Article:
"Who, John? Yeah, he's a competent fire officer."
What comes to mind when you hear someone described as competent? What would you mean when describing someone as competent?
In many circles, this has taken on a negative connotation. While the reasoning or cause of this shift is not identifiable, it's another word victimized by our evolving version of the King's English.
By definition, it means:
- Having the necessary ability, knowledge or skill to do something successfully
- When describing a person, efficient and capable
- Acceptable and satisfactory, though not outstanding
By definition, except for the "not outstanding" part, this seems like a baseline measurement that every position, skill set, job description and profession should aim for in every team member: successful, efficient, capable.
That said, the definition requires the construct of "ability, knowledge and skill."
How do we construct a competent command officer? Prescreen, qualify and test; then it's off to the academy.
While a formal, generally accepted fire officer academy may be lacking, each of us have a script of core-required coursework or certification that attempts to fill that gap. The area sometimes overlooked is the deliberate action of assigning them to a mentor, in this case, a chief officer.
With a little intention and planning, we can likely shorten timeframes and improve results. This mentor will help them cut their teeth on high-risk/low-frequency things like controlling public utilities, ordering an area evacuation, handling a grossly over-occupied assembly occupancy, etc.
A close and intentional training and planning relationship with the folks in Inspection and Prevention can make the difference here. While I&P may not be a specific division or separate group, the responsibilities and opportunities are there for all of us to better prepare and support command officers in the hazard zone before the incident occurs.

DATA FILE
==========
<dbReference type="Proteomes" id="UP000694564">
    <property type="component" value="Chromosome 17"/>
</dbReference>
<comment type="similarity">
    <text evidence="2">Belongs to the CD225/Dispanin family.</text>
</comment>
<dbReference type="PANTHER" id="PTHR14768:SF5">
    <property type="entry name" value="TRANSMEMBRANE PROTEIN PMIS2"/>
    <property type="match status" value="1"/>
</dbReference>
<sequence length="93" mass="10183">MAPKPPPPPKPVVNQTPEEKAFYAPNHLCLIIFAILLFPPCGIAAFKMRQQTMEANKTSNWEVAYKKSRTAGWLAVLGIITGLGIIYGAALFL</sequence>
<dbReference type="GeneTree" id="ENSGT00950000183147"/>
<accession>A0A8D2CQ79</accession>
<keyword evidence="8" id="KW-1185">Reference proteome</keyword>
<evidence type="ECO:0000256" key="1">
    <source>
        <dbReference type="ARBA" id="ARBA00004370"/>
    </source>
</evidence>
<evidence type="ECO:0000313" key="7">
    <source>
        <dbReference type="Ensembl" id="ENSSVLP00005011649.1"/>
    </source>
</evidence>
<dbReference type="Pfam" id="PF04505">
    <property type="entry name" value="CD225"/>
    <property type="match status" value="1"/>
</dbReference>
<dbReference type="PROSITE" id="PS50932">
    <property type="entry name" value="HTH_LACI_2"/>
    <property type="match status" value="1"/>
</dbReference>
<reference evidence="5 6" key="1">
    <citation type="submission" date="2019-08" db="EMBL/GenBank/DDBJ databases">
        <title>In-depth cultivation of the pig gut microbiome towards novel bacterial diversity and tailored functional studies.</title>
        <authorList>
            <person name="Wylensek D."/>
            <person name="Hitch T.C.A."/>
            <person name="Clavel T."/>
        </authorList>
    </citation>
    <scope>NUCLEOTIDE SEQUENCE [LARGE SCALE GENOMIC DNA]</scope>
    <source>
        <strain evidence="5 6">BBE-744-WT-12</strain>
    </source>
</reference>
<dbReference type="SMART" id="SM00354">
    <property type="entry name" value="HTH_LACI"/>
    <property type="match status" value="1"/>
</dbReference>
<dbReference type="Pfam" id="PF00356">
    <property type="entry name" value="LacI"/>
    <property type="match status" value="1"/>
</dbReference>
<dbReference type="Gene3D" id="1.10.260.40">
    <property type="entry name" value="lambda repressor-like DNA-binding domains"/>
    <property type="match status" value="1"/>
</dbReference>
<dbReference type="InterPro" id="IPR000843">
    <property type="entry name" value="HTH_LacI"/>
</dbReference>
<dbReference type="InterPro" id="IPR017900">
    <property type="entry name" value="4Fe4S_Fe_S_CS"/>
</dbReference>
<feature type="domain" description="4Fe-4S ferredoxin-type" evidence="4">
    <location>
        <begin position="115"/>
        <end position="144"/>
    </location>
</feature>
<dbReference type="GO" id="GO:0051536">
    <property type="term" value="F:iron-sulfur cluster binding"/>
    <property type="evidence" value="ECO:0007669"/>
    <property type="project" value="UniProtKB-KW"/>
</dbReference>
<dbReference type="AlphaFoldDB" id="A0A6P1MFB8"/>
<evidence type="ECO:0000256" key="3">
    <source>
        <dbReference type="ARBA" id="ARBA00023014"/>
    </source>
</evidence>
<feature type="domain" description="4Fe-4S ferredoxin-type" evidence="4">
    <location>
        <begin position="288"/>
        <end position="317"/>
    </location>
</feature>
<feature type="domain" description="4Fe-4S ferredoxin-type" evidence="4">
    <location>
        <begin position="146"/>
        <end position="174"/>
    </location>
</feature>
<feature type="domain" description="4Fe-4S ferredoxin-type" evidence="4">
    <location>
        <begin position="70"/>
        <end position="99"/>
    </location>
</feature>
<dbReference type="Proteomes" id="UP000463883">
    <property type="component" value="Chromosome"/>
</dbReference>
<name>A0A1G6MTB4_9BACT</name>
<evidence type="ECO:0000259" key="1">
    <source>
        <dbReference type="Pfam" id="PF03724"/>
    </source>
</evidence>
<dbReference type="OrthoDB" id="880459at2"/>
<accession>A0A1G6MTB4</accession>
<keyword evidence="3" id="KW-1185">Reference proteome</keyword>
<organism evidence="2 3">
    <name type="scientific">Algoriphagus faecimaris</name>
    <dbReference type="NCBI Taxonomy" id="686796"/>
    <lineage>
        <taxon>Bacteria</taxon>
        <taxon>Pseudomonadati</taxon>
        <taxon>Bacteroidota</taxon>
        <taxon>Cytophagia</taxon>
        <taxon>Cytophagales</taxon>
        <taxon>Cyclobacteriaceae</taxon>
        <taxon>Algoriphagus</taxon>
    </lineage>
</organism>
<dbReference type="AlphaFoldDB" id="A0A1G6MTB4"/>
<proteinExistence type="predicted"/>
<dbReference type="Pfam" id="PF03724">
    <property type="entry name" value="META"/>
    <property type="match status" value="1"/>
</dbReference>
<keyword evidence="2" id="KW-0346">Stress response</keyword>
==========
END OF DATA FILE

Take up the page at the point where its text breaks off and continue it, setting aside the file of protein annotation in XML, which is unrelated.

Our people performing I&P functions (or maybe you and I) have the information, relationships and many times the juice to make these things happen. Ideally, these relationships would include the command officer reciprocating with operations crews learning the role of Company Inspections, with a heavy component in preplanning—an outstanding benefit to everyone.
When command officers, in advance, have their crews perform preplan activities that provide knowledge and familiarity with buildings, everybody wins. Subsequently, the command officers review those preplans and follow up with I&P folks on tactical details to keep them up to date, such as:
- HVAC/process/equipment/energy control procedures
- Construction/renovation/demolition of buildings and their fire protection systems
- Changes in occupancy type and/or hazards (products, storage, processes)
- Owner/manager/maintenance/alarm company contact info, including after-hours
Much like the unrivaled strength of the geometric triangle, with a strong relationship between inspection/prevention, command staff and company officers, we can construct systems and plans that efficiently identify, communicate, correct and prepare all levels of our organizations to perform at and above the levels of competence expected.